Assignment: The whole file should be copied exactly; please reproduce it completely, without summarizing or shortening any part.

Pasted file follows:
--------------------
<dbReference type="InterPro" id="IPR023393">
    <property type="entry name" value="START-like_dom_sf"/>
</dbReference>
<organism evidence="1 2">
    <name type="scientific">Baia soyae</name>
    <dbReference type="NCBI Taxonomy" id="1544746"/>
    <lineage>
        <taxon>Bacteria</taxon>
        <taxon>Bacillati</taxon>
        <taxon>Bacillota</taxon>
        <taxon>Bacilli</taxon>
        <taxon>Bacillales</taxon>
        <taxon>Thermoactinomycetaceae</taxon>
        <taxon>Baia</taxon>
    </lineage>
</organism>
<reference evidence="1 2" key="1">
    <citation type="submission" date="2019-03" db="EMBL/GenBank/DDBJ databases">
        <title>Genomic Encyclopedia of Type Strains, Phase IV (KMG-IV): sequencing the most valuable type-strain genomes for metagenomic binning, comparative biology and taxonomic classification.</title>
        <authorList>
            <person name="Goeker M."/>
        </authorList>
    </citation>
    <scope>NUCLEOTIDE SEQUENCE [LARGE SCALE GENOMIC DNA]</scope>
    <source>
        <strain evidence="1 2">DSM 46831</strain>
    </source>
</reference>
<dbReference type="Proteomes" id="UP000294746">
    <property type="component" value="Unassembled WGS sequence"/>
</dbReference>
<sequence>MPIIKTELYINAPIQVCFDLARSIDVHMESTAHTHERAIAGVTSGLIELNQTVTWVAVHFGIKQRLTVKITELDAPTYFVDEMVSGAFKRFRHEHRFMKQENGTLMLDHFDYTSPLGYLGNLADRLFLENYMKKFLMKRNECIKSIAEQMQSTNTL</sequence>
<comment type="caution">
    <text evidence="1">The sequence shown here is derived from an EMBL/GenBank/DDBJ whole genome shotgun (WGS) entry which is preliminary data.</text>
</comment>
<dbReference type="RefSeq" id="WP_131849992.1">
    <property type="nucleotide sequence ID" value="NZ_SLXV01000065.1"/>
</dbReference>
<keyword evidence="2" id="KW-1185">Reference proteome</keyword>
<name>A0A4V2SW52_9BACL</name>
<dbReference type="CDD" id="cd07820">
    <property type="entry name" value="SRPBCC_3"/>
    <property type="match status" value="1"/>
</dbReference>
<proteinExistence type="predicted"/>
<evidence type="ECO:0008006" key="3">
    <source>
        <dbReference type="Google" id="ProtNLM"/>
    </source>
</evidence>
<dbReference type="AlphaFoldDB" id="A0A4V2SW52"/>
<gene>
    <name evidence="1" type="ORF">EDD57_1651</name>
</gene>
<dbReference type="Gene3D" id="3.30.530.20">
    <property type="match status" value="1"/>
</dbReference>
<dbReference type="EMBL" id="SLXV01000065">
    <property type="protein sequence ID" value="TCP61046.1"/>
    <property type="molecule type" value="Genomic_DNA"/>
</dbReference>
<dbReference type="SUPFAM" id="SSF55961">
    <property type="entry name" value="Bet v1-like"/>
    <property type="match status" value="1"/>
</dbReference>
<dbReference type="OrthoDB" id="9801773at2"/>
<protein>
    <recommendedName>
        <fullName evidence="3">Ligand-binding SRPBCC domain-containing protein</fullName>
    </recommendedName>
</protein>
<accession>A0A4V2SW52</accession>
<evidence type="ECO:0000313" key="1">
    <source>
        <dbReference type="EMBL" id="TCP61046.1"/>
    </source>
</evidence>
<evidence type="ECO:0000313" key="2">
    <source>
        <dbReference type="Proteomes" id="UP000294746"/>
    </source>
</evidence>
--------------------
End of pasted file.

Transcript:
<dbReference type="InterPro" id="IPR023393">
    <property type="entry name" value="START-like_dom_sf"/>
</dbReference>
<organism evidence="1 2">
    <name type="scientific">Baia soyae</name>
    <dbReference type="NCBI Taxonomy" id="1544746"/>
    <lineage>
        <taxon>Bacteria</taxon>
        <taxon>Bacillati</taxon>
        <taxon>Bacillota</taxon>
        <taxon>Bacilli</taxon>
        <taxon>Bacillales</taxon>
        <taxon>Thermoactinomycetaceae</taxon>
        <taxon>Baia</taxon>
    </lineage>
</organism>
<reference evidence="1 2" key="1">
    <citation type="submission" date="2019-03" db="EMBL/GenBank/DDBJ databases">
        <title>Genomic Encyclopedia of Type Strains, Phase IV (KMG-IV): sequencing the most valuable type-strain genomes for metagenomic binning, comparative biology and taxonomic classification.</title>
        <authorList>
            <person name="Goeker M."/>
        </authorList>
    </citation>
    <scope>NUCLEOTIDE SEQUENCE [LARGE SCALE GENOMIC DNA]</scope>
    <source>
        <strain evidence="1 2">DSM 46831</strain>
    </source>
</reference>
<dbReference type="Proteomes" id="UP000294746">
    <property type="component" value="Unassembled WGS sequence"/>
</dbReference>
<sequence>MPIIKTELYINAPIQVCFDLARSIDVHMESTAHTHERAIAGVTSGLIELNQTVTWVAVHFGIKQRLTVKITELDAPTYFVDEMVSGAFKRFRHEHRFMKQENGTLMLDHFDYTSPLGYLGNLADRLFLENYMKKFLMKRNECIKSIAEQMQSTNTL</sequence>
<comment type="caution">
    <text evidence="1">The sequence shown here is derived from an EMBL/GenBank/DDBJ whole genome shotgun (WGS) entry which is preliminary data.</text>
</comment>
<dbReference type="RefSeq" id="WP_131849992.1">
    <property type="nucleotide sequence ID" value="NZ_SLXV01000065.1"/>
</dbReference>
<keyword evidence="2" id="KW-1185">Reference proteome</keyword>
<name>A0A4V2SW52_9BACL</name>
<dbReference type="CDD" id="cd07820">
    <property type="entry name" value="SRPBCC_3"/>
    <property type="match status" value="1"/>
</dbReference>
<proteinExistence type="predicted"/>
<evidence type="ECO:0008006" key="3">
    <source>
        <dbReference type="Google" id="ProtNLM"/>
    </source>
</evidence>
<dbReference type="AlphaFoldDB" id="A0A4V2SW52"/>
<gene>
    <name evidence="1" type="ORF">EDD57_1651</name>
</gene>
<dbReference type="Gene3D" id="3.30.530.20">
    <property type="match status" value="1"/>
</dbReference>
<dbReference type="EMBL" id="SLXV01000065">
    <property type="protein sequence ID" value="TCP61046.1"/>
    <property type="molecule type" value="Genomic_DNA"/>
</dbReference>
<dbReference type="SUPFAM" id="SSF55961">
    <property type="entry name" value="Bet v1-like"/>
    <property type="match status" value="1"/>
</dbReference>
<dbReference type="OrthoDB" id="9801773at2"/>
<protein>
    <recommendedName>
        <fullName evidence="3">Ligand-binding SRPBCC domain-containing protein</fullName>
    </recommendedName>
</protein>
<accession>A0A4V2SW52</accession>
<evidence type="ECO:0000313" key="1">
    <source>
        <dbReference type="EMBL" id="TCP61046.1"/>
    </source>
</evidence>
<evidence type="ECO:0000313" key="2">
    <source>
        <dbReference type="Proteomes" id="UP000294746"/>
    </source>
</evidence>